Anyway . . .
Kathryn is still reading for continuity. At 12:30 this morning I was reading William Blake, thinking about chapter titles. Hopefully, the final revisions can be made tomorrow and we can print tomorrow night and/or Sunday. The book that might become Murder of Angels all over again is languishing in the extenuated process of getting this book back to NYC (and ready for Subterrean Press, too, for that matter). And I've been thinking a lot about the book that will come after Low Red Moon. Stray scenes keep flashing, bright and urgent, before my mind's eye. I've never had two novels in my head before, both urging me to write them now.
I listened to a lot of R.E.M. yesterday — Life's Rich Pageant and Green. Wait. That was day before yesterday.
Last night, we watched Hardware (1990). Spooky and I actually had to visit three different video/DVD rental shops to find a copy. We finally found it at Videodrome. Great selection, by the way. If you're in Atlanta, give them a try.
And tonight is Farscape. I missed the Wednesday reminder in the chaos of the week. After tonight, we only have two episodes to go, and then it . . . stops. Just stops. I will hope that the Henson Company succeeds in getting a Farscape film off the ground, and that someday we learn the rest of the story. I've felt a little odd, harping on the loss of a television show when so many lives are about to be lost. But that television show is art. And art is what makes life worth living. Art is one of the reasons we fight, or choose not to fight. It is the soul of civilization. If we abandon art, because it seems less important, less immediate, more trivial than the situation in Iraq or John Ashcroft's determination to unwrite the Constitution, we've already lost the fight. Ah, and Farscape has received nominations for three Saturn awards this year (it won two last year), including Best Series, Best Actor (Ben Browder), and Best Actress (Claudia Black). The Saturns are awarded by the Academy of Science Fiction, Fantasy, and Horror Films. Last year Farscape brought home to Saturns for the Sci-Fi Channel, Best Series (Syndicated/Cable) and Best Actor. I'm pretty sure Sci-Fi knows what they're giving up; they just don't care.
Thursday, March 06, 2003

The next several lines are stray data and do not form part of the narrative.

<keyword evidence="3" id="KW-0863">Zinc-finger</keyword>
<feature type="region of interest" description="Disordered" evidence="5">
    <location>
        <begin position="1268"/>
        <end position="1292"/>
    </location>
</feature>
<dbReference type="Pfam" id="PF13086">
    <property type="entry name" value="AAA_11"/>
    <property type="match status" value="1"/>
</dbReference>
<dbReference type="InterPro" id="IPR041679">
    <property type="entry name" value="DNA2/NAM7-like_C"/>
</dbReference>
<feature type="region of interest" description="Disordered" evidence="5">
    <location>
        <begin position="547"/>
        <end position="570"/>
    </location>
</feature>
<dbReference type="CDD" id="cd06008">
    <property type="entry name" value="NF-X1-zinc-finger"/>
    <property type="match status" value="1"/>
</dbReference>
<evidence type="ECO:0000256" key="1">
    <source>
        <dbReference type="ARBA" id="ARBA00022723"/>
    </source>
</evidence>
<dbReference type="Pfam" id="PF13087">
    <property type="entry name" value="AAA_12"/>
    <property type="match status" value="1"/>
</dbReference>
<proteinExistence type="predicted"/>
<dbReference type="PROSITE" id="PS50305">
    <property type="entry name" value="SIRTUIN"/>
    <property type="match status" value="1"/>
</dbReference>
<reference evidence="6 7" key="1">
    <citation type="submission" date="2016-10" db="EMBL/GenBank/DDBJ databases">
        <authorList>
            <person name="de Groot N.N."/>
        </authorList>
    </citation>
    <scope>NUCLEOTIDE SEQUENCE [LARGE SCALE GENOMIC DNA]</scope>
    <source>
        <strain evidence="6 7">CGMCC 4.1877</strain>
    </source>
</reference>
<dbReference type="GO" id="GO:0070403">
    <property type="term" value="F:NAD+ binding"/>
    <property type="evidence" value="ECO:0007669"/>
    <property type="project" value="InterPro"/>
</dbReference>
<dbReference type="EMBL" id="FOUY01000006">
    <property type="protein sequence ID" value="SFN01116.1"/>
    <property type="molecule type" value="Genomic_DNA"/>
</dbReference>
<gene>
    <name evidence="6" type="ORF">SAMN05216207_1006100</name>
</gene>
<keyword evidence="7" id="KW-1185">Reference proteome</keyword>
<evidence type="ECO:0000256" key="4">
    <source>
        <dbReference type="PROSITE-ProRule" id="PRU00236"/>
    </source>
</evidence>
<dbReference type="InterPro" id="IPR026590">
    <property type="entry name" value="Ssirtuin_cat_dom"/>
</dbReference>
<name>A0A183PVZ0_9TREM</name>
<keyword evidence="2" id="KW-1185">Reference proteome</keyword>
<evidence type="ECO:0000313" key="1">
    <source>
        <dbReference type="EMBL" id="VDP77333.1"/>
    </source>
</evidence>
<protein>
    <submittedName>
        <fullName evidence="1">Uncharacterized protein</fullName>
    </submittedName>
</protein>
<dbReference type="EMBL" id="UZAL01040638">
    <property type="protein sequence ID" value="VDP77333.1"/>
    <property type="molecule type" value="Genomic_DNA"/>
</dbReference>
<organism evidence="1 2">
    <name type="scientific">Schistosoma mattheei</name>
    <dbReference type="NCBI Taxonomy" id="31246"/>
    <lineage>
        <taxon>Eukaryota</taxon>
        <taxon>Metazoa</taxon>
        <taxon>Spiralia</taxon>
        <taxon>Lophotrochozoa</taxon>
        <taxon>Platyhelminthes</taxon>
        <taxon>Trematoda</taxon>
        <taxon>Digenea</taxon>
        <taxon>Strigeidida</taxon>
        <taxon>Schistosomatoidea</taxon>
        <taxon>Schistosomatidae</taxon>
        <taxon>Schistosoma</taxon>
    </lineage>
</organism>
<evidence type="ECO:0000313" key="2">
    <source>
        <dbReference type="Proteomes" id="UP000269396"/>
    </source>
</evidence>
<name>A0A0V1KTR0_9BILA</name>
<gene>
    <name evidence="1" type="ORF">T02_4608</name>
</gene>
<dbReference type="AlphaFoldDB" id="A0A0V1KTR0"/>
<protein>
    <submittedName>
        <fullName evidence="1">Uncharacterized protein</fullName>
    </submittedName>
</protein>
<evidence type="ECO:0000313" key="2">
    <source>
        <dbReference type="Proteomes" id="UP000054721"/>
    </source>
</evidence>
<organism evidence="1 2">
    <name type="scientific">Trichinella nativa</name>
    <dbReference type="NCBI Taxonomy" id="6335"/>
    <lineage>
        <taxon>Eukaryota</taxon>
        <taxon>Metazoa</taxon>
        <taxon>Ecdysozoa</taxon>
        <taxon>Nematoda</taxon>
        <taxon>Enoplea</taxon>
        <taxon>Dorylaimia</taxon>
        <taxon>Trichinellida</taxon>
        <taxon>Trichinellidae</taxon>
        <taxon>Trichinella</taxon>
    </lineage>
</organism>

I've been working non-stop since about 10:30 a.m. and I'm pretty sure I haven't really gotten anything of substance accomplished. Fantasies of getting the revised ms. of Low Red Moon printed last night were dashed upon the cruel rocks of my own sloppiness (how's that for purple prose?). Spooky's currently re-reading the entire novel, marking all references to time, so that we can correct the aforementioned continuity frell up. Problem is, originally, the book began on Monday, October 22nd, 2001, but, as I've said, in order that it climax on October 31st and end on November 1st, it was necessary to rewrite so that it began instead on Thursday, October 25th. Jennifer and I did that back in September. Or at least we thought we had. As Spooky and I read the ms. last week and this past weekend, it became clear that we'd missed a lot of things. And you can't correct this sort of systemic disaster with MS Word's "search and replace" features. If one casual, but incorrect, reference to the temporal setting is missed, it's all screwed up. At least as far as I'm concerned. So, we have to go back over every line. This is the tedium that is my life.
Poe's Haunted is on the headphones. It makes a nice accompaniment to my gentle slide closer to insanity.
Other loose ends. I need to write the afterword for the Subterranean Press edition of Low Red Moon. And I need to decide whether or not the chapters shall have titles. They always have before, but this book may be different. I'm debating whether or not to do a glossary of geological and palaeontological terms, as I did for Threshold. A lot of people won't know what a bryozoan is, or when the Mississippian Period was, but this book is much less about the fact that Chance Matthews is a palaeontologist than Threshold was, so I'm not sure the glossary would be as appropriate as it was to Threshold. I suppose I could leave it out and people can either a) use a dictionary or b) keep reading on in blissful ignorance. Anyway, I really do need to have this thing done by Monday night, at the latest, as my schedule is once again beginning to resemble a trainwreck.
Some good news. The CD Our Thoughts Make Spirals in Their World, by the Pittsburgh-based neoclassical/ambient/industrial quartet Nyarlathotep (derek cf. PEGRITZ, Jeremy Long, Alexx Reed, and the disembodied brain of H. P. Lovecraft) is now available! We listened to the whole thing last night, as a thunderstorm pounded Atlanta, and it's really impressive. This is the music you should listen to while reading Threshold. It would make a beautiful soundtrack to the film adaptation. I contributed vocal samples and a sort of micro-essay for the insert. You may purchase copies signed by me directly from:
Cat Dentures Auction